What if you only had to mow the lawn once a year?
It sounds too good to be true, but Hall County Road Maintenance will begin using an herbicidal spray along right-of-ways that will stunt the growth of grass.
Hall County Public Works Director Ken Rearden said a trial period on 10 miles of roadway this summer was successful.
"It cuts the mowing time in half," Rearden said.
The herbicide costs about $50 per mile. The county plans to begin spraying on approximately 200 miles of roadway in January.
The grass and weeds would need to be sprayed three times per year, in January, June and August and then mowed once in the fall.
The cost of the spray would be included in the road maintenance budget.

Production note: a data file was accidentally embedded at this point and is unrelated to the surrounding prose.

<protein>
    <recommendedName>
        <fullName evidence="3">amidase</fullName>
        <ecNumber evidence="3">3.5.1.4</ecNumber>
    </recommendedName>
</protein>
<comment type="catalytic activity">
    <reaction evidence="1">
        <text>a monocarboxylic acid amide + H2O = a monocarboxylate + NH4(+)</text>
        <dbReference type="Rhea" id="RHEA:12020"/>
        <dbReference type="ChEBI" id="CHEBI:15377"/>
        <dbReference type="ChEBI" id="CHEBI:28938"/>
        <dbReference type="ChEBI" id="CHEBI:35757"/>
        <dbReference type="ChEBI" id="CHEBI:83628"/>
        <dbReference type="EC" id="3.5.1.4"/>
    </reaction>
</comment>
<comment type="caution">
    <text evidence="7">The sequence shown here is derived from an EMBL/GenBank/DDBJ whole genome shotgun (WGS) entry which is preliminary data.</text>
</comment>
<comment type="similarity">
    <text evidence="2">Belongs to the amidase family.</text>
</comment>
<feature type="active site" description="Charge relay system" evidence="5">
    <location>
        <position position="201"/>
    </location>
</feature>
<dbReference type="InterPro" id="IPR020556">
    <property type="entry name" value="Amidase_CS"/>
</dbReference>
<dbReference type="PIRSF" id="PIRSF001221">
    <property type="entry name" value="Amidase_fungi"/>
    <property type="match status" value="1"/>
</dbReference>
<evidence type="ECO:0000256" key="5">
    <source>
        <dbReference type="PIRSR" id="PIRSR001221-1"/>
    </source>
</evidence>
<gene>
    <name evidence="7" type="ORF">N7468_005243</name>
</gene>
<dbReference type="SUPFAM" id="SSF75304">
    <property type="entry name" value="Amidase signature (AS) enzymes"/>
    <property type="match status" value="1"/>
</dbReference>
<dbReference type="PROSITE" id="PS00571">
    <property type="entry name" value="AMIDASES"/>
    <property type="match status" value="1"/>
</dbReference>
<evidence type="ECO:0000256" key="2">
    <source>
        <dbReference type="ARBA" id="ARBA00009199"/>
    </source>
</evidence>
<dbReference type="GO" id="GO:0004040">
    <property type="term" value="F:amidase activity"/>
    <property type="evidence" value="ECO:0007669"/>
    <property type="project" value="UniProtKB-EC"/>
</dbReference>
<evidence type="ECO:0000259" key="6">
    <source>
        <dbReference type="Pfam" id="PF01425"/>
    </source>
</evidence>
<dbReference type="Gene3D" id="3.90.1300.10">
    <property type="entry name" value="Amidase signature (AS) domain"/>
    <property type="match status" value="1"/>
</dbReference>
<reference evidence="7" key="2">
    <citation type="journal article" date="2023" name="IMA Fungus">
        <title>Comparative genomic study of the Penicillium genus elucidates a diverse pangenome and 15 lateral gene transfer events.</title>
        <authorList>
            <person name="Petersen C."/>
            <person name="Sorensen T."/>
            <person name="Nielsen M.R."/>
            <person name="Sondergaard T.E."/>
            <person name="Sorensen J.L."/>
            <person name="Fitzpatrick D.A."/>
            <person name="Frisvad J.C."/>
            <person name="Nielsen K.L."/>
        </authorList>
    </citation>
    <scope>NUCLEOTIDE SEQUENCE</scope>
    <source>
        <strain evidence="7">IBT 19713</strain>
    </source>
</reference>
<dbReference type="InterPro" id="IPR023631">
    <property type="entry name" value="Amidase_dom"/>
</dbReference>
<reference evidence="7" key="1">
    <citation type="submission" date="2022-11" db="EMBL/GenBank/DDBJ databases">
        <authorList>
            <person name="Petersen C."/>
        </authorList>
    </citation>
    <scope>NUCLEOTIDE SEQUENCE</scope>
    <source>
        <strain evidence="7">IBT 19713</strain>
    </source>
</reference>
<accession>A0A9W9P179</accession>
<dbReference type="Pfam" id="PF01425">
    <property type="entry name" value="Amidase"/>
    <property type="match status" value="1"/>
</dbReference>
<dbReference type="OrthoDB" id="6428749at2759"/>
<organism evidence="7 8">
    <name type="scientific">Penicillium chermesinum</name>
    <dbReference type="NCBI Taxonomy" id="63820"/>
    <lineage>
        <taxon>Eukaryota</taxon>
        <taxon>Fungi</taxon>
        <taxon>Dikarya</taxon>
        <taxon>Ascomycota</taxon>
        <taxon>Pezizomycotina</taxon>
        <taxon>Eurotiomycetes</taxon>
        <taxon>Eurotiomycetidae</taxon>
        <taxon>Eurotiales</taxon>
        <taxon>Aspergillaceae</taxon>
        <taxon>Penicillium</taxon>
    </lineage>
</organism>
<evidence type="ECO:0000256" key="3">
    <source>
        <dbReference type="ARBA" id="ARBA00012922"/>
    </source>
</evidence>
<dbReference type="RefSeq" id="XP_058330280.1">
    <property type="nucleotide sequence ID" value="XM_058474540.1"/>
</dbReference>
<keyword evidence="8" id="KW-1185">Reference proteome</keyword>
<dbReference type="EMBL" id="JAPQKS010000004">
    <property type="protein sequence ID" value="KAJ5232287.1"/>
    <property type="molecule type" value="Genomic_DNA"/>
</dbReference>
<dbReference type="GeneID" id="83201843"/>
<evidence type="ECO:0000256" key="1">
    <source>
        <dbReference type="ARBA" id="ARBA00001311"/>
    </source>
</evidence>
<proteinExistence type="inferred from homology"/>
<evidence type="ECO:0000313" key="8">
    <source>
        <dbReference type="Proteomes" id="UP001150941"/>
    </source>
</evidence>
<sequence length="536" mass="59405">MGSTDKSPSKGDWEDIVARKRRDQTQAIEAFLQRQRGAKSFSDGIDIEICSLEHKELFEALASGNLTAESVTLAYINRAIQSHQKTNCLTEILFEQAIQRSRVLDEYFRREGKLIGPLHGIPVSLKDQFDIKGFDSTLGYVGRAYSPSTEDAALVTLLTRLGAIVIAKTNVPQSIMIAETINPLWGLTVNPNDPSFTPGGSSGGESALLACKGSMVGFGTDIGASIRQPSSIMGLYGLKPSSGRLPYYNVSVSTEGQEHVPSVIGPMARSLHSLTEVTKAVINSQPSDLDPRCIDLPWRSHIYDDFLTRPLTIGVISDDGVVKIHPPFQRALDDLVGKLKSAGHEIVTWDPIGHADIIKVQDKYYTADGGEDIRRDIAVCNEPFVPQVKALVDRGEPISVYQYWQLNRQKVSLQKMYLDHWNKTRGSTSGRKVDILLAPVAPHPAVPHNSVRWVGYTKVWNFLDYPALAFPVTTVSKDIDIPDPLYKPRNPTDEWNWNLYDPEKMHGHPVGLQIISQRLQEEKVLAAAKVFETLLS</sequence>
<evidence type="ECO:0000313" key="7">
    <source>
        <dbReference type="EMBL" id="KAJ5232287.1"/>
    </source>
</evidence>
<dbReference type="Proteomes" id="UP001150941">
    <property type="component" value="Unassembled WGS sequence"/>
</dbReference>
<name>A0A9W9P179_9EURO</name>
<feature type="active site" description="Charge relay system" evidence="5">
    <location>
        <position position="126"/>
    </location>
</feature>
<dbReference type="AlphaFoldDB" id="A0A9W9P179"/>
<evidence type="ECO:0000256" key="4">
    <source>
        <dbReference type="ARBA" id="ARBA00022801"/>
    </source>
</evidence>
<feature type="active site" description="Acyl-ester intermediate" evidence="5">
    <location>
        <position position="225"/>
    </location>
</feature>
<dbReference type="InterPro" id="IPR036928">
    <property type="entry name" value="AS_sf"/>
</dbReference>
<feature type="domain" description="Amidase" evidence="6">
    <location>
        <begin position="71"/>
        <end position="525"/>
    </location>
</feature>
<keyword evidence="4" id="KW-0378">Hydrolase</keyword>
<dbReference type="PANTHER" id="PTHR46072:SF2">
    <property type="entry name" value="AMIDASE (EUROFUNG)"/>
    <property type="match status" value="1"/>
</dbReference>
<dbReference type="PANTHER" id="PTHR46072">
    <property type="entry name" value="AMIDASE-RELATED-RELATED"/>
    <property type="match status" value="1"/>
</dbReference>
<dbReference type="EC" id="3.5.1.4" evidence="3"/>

Currently, the county spends more than $58,000 to maintain tractors to mow 825 miles of roads four times during the mowing season, from March through October.
Road Maintenance Supervisor Jimmy Hightower estimates the county could save $95,000 in fuel and labor costs.
"I think it's going to turn out great for us," Hightower said. "Other municipalities are doing this and they've had good success with it."
Slowing the growth of roadside vegetation will be especially useful in rural areas.
"The poultry houses, when they clean out between growings, they take their litter out and put it on pastures. In delivering that down the roads, some blows off from time to time," Hightower said. "That fertilizer gets on the roadside and it really does help stimulate the growth of the grass and vegetation."
Hightower is also looking forward to fewer mowers being out on busy roadsides.
"It's a much safer operation for road maintenance," Hightower said. "It would give us an opportunity to use our manpower somewhere else with upcoming projects."